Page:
The average time an immigration judge has to make a decision for each case they hear is seven minutes. In that short time a judge must decide whether the person standing in front of them will be separated from family, be sent back to a country where his or her life may be in danger, or remain in prison for an indefinite sentence. At the end of 2013 alone, over 350,000 immigration cases were still pending, waiting to be heard by just 249 judges.
According to an article that recently appeared in the Washington Post, the immigration court system in the United States is so over crowded and stressed that many immigrants have their fates decided without ever physically entering a courtroom or speaking to a judge. To ease the burden of the strained judicial workload, officials have devised ways to resolve cases quickly. Some immigrants appear in court via a video conference from jail, while others give up their right to a hearing so that they can be released from prison. Immigration officials are glad to expedite these cases, but is justice really being served?
Many immigrants are not provided with the same legal protections that American citizens have to ensure a fair judgment. Immigrants who cannot afford a lawyer to represent them are not appointed one by the court, and evidence that was illegally attained can be used against the defendant. The appeal process is also minimized for immigrants who are sentenced to deportation.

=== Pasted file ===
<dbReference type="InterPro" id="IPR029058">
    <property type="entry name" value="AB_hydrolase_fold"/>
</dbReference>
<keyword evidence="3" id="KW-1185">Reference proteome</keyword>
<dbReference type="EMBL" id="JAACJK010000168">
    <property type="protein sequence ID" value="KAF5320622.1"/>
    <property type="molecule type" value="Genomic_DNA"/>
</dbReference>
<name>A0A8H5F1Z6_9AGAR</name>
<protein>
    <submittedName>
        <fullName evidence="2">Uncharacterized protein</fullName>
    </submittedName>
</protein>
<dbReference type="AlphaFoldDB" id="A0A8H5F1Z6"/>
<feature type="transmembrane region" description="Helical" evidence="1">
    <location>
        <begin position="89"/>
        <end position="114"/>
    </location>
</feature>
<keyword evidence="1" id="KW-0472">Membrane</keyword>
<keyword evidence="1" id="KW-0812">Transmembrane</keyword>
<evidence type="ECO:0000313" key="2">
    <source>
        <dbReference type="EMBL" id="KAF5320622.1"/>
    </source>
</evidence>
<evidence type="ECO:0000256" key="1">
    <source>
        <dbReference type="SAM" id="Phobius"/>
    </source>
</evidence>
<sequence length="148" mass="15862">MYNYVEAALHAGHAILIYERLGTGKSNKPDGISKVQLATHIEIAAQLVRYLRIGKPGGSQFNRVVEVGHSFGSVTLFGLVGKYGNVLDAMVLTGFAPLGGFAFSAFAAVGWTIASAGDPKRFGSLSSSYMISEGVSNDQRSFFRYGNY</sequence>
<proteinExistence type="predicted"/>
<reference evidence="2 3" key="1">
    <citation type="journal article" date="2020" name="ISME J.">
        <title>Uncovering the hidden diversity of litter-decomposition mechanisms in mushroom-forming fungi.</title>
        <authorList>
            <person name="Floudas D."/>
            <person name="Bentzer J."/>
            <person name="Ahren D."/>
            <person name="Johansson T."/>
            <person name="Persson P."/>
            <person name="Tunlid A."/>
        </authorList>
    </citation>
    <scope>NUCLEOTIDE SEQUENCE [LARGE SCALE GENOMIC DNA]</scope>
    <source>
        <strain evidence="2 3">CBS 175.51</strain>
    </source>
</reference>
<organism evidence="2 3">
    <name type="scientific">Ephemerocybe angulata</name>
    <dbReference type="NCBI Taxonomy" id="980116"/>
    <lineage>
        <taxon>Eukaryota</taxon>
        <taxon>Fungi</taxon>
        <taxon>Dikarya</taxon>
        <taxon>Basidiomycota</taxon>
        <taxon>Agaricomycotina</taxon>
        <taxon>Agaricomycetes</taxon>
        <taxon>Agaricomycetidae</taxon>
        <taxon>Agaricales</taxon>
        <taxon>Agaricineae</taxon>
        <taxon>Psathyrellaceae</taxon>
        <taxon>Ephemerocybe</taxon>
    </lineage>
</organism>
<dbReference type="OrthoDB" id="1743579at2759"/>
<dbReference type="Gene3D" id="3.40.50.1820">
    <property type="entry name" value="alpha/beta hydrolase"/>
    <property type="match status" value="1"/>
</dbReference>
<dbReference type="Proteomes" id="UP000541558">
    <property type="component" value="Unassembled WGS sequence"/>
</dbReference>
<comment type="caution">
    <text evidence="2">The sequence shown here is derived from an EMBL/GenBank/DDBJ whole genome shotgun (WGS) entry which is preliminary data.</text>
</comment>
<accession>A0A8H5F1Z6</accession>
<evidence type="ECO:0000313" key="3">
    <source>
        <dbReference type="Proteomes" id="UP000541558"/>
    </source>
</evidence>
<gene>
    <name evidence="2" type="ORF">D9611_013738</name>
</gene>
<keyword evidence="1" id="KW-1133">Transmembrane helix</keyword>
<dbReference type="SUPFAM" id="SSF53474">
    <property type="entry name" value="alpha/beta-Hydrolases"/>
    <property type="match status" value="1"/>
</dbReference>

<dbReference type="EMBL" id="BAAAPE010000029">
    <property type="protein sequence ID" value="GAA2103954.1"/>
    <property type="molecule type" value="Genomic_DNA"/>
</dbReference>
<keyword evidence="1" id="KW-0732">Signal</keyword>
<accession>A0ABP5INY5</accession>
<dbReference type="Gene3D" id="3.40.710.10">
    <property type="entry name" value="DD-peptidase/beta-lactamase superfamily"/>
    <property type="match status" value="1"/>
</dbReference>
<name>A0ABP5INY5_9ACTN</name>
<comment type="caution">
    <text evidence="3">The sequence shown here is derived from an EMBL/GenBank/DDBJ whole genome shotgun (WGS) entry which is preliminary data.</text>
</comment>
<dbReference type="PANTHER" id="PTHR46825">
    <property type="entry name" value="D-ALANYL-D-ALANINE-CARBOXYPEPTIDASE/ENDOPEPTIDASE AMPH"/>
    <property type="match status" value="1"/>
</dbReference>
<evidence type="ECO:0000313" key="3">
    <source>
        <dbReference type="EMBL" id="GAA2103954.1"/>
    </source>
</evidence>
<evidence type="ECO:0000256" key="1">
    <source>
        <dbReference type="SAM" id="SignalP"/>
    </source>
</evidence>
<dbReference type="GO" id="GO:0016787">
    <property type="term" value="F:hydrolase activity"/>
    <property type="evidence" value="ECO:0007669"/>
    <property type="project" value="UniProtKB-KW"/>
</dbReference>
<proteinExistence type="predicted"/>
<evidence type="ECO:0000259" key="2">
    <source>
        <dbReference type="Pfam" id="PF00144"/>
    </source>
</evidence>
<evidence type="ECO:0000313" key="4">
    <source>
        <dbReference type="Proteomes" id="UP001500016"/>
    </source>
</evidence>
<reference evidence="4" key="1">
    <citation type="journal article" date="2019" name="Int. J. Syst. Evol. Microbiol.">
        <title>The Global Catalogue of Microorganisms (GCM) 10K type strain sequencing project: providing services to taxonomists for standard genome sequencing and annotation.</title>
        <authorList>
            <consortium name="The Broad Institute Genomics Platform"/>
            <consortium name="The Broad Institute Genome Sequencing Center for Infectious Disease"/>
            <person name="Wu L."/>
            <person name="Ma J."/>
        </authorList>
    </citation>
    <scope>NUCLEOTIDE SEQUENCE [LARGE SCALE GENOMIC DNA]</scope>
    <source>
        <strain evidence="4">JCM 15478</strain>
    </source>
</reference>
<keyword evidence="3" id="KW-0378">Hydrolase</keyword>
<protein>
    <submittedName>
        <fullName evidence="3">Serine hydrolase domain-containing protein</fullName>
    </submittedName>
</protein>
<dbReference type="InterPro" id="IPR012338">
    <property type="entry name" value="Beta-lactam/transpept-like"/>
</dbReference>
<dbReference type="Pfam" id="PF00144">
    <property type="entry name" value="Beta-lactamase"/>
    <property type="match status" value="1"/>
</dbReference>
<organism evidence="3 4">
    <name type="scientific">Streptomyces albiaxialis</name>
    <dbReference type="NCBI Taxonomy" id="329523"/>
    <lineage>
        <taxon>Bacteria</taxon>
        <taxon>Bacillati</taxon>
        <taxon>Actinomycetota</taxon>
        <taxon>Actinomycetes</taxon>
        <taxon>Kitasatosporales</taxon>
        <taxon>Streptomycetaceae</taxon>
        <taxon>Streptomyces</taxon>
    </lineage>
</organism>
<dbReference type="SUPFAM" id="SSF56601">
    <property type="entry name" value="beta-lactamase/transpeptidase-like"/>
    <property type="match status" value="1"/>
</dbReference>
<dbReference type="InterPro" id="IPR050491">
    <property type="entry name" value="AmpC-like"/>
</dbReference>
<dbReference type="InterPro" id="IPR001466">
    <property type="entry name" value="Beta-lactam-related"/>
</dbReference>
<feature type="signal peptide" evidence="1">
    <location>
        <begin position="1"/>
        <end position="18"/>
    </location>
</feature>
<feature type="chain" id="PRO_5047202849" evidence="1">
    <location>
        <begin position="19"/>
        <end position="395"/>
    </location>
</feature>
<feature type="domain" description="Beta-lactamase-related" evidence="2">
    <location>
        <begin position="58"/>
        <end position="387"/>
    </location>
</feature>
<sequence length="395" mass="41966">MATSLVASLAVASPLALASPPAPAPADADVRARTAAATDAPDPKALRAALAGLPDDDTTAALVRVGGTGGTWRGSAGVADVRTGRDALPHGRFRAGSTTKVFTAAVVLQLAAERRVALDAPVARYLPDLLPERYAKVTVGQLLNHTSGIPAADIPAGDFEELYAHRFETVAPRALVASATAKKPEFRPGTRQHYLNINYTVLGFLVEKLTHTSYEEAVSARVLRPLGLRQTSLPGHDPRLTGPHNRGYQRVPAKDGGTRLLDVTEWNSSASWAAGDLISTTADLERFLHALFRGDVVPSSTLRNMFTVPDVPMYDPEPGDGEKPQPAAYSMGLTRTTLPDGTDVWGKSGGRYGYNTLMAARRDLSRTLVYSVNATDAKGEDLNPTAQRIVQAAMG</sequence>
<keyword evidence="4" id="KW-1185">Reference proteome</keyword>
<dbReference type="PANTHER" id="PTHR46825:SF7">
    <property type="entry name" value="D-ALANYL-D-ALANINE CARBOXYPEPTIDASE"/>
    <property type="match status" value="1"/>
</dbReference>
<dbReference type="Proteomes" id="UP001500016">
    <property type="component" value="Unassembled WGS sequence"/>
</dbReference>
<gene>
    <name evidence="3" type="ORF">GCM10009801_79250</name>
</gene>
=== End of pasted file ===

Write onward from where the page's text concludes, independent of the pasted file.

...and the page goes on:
Immigration Reform Bill Passed by the Senate Awaits House Support
What frustrates most advocates for immigration reform is the fact that the U.S. Senate passed a bill last year that would greatly improve the immigration judicial system, but it has been sitting in the House awaiting approval since the spring of 2013. House Democrats and House Republicans are at odds at how quickly the changes proposed in the immigration reform bill will take place. Meanwhile, the Department of Homeland Security continues to increase its effort to enforce immigration laws, further burdening the already overworked immigration court system. In the year 2012, over 400,000 immigration cases were presented to the courts.
Proponents for the immigration reform bill are seeking the same judicial process and protections for immigrants that ensure a just legal system for citizens in our country.The bill would provide immigrants with access to legal counsel, representation for children, the right to a fair trial, and the opportunity for judicial review of cases for those facing deportation.The bill will also allow an increase in the number of judges, resources, and trained support staff available in the immigration court system.
The Philadelphia Immigration Lawyers of Surin & Griffin, P.C. Represent Clients in all Areas of Immigration and Naturalization Law Issues
If you or someone you know is facing an immigration issue, seeking the counsel of an experienced and knowledgeable Philadelphia immigration lawyer can ensure that your rights are protected at every step in the legal process. Immigration laws are often overwhelming, especially when you are seeking asylum or facing the possibility of deportation. The team of highly skilled and qualified Philadelphia citizenship attorneys at Surin & Griffin, P.C. are dedicated to providing you with the support and legal protection you deserve.
The Philadelphia immigration law firm of Surin & Griffin, P.C. is a multi-lingual law firm that speaks your language. Call us today at 215-925-4435, or complete our online contact form to schedule a consultation today.